Three Questions I Evaluate Sermons By

I have heard a lot of preaching. As a Youth Pastor, I trained multiple interns to teach the Bible and listened carefully to all their messages. As a Professor, I teach a course on teaching the Bible where I evaluate dozens of students’ teachings each semester. As a Christian, I listen intently every week to my pastor open and expound the Scriptures. If sermons were cake, I’d be fat.

Not only have I heard a lot of preaching, I have heard a lot about what people think about preaching. In the youth room, the classroom, the church, or out in public, many people have shared with me what they thought about certain sermons or preachers. By listening to these sermon evaluations, I’ve come to realize that many people have very different standards for sermons than I do.

To stimulate faithful thinking, I thought I’d share the most common ways people evaluate sermons and then share my own.

The Most Common Ways People Evaluate Sermons

Without giving too much comment, here are the most common ways I have heard people evaluate sermons they’ve heard.

“Was It Funny?”

Lots of folks want their preachers to be comedians. They aren’t looking for sermons to be edifying as much as they are entertaining. If it makes them laugh then it was worth the time.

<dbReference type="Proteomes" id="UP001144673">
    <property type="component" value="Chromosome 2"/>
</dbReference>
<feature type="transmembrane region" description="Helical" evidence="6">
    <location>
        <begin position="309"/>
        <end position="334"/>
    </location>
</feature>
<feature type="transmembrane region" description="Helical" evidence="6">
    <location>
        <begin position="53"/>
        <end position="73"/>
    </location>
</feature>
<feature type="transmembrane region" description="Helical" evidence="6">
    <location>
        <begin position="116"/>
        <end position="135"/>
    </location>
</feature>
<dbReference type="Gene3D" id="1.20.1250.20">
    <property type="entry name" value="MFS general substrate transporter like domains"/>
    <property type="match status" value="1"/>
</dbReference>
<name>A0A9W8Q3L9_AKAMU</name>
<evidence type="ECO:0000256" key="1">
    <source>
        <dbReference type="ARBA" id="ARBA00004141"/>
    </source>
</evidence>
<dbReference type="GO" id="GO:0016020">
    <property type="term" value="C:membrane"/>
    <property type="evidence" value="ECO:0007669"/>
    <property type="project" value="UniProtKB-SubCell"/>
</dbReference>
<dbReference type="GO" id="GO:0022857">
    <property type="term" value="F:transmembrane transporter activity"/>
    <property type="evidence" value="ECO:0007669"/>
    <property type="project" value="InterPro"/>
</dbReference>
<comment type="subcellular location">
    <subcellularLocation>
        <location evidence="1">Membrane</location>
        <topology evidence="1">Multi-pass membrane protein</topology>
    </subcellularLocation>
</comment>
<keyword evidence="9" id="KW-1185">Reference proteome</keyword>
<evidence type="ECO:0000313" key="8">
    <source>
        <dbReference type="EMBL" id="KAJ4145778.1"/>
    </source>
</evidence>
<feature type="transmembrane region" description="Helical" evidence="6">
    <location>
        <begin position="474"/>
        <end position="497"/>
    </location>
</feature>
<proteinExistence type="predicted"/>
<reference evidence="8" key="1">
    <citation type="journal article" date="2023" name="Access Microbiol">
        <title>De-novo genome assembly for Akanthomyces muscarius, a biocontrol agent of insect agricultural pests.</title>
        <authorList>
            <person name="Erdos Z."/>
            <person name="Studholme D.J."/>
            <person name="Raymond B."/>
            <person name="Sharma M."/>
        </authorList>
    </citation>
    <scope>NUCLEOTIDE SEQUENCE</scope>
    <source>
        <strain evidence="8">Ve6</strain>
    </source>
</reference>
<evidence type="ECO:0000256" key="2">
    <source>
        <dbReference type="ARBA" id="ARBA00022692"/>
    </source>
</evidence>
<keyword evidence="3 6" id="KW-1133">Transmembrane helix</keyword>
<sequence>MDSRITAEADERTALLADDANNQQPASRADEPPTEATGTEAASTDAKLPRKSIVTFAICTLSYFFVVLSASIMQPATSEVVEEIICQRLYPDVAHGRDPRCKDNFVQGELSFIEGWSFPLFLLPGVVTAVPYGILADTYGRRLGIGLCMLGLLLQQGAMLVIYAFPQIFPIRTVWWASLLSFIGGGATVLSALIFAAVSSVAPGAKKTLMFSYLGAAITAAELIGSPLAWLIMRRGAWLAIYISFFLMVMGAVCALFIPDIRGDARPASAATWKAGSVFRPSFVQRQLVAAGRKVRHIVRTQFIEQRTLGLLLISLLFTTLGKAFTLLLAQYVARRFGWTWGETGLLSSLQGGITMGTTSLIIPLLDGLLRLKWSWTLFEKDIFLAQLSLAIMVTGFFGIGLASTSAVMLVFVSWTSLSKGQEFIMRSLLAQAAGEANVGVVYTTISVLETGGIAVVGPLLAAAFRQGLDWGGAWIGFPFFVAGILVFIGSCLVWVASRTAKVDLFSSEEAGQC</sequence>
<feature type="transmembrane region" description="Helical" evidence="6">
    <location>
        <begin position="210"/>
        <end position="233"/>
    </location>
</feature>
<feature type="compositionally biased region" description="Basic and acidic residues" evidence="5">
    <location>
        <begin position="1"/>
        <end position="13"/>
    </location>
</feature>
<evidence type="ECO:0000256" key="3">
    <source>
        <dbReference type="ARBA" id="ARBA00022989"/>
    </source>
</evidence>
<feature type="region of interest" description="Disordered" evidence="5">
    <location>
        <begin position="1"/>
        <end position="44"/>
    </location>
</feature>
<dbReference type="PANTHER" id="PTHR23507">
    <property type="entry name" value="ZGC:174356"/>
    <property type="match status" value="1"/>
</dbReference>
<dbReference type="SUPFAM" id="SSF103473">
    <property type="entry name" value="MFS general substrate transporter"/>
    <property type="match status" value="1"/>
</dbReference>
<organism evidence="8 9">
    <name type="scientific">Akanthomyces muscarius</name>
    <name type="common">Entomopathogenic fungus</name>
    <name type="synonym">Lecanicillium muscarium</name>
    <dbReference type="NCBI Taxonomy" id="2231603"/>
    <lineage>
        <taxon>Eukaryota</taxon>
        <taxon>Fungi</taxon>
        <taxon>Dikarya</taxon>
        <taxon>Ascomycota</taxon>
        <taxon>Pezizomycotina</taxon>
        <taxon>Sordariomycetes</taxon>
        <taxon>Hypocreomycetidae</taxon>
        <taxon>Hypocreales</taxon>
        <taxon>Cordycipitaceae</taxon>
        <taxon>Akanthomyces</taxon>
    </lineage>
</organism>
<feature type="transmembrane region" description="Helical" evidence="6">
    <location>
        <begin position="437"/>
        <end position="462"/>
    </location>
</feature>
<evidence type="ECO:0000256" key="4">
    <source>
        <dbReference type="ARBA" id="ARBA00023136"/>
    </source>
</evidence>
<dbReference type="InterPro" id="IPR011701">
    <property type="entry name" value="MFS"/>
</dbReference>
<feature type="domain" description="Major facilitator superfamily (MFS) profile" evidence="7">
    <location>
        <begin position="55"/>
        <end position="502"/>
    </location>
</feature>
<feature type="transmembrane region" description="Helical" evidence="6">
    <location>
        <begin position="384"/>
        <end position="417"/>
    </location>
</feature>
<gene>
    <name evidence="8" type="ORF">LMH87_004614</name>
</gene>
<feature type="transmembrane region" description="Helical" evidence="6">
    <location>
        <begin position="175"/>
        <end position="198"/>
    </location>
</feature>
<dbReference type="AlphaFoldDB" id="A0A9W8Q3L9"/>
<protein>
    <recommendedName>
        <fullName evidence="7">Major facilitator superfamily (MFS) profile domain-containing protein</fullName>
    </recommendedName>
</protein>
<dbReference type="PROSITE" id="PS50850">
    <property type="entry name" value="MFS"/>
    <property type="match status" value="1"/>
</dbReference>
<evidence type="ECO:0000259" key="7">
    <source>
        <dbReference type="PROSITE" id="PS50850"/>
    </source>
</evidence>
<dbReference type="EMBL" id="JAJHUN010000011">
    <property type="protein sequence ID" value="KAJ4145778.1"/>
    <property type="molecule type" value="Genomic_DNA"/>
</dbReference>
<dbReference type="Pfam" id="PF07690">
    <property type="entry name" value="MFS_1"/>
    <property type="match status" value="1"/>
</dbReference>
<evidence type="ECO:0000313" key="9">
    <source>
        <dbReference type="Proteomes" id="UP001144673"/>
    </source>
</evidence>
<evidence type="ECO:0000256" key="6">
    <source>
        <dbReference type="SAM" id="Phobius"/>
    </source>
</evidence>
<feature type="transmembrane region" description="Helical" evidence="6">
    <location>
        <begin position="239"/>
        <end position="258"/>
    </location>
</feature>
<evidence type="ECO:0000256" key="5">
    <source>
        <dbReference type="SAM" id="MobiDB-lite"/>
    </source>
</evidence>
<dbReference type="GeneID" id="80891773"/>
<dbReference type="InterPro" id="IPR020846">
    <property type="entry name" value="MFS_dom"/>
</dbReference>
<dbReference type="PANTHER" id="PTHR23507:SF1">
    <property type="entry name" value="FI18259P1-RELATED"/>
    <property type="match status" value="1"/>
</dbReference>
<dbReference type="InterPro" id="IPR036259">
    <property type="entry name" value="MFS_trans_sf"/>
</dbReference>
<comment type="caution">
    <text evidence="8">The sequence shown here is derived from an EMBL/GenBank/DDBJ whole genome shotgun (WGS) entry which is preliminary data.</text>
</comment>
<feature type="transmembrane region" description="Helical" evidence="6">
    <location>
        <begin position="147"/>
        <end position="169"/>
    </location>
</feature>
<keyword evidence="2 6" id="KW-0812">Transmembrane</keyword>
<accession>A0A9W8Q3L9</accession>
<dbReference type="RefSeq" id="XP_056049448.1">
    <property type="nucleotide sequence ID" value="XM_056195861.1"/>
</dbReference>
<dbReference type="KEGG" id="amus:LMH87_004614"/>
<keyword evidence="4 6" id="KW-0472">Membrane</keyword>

“Was It Uplifting?”

Did I walk away with a positive outlook on myself or my life? Did I feel like I was given new vigor chase my dreams or fulfill my duties? Or, did the sermon make me feel negative or bad? The better I feel about my self and my life or the more Tweetable quotes I’m given, the better the sermon.

“Was It Engaging?”

In this mindset, no sermon should ever take any effort to listen to. I’ve heard many celebrate a sermon because the speaker was passionate (i.e. he yelled a lot) or attention-grabbing (i.e. he flailed around a lot) or earnest (i.e. he walked around a lot) or reletable (i.e. he told interesting stories) regardless of what he taught or how he handled the Bible.

“Was It Emotional?”

Recently, I heard a student evaluate a camp speaker by saying, “He was OK, but he didn’t make me cry.” She had nothing to say about what he taught from the Bible or even how he taught it. She just wanted to feel emotions. Since he didn’t lead her to #thefeels, #hefailed.

“Was It Short?”

People are almost personally offended when someone preaches more than 30 minutes. Apparently, many folks have much more important things to spend time on than hearing God speak (that was snark, but I make no apologies).

“Was It New?”

Just like I hate watching the same movie twice, many people can’t stand to hear a truth said more than once. They think the preacher’s responsibility is to bring some brand new idea they never heard before each time. The true is upstaged by the new.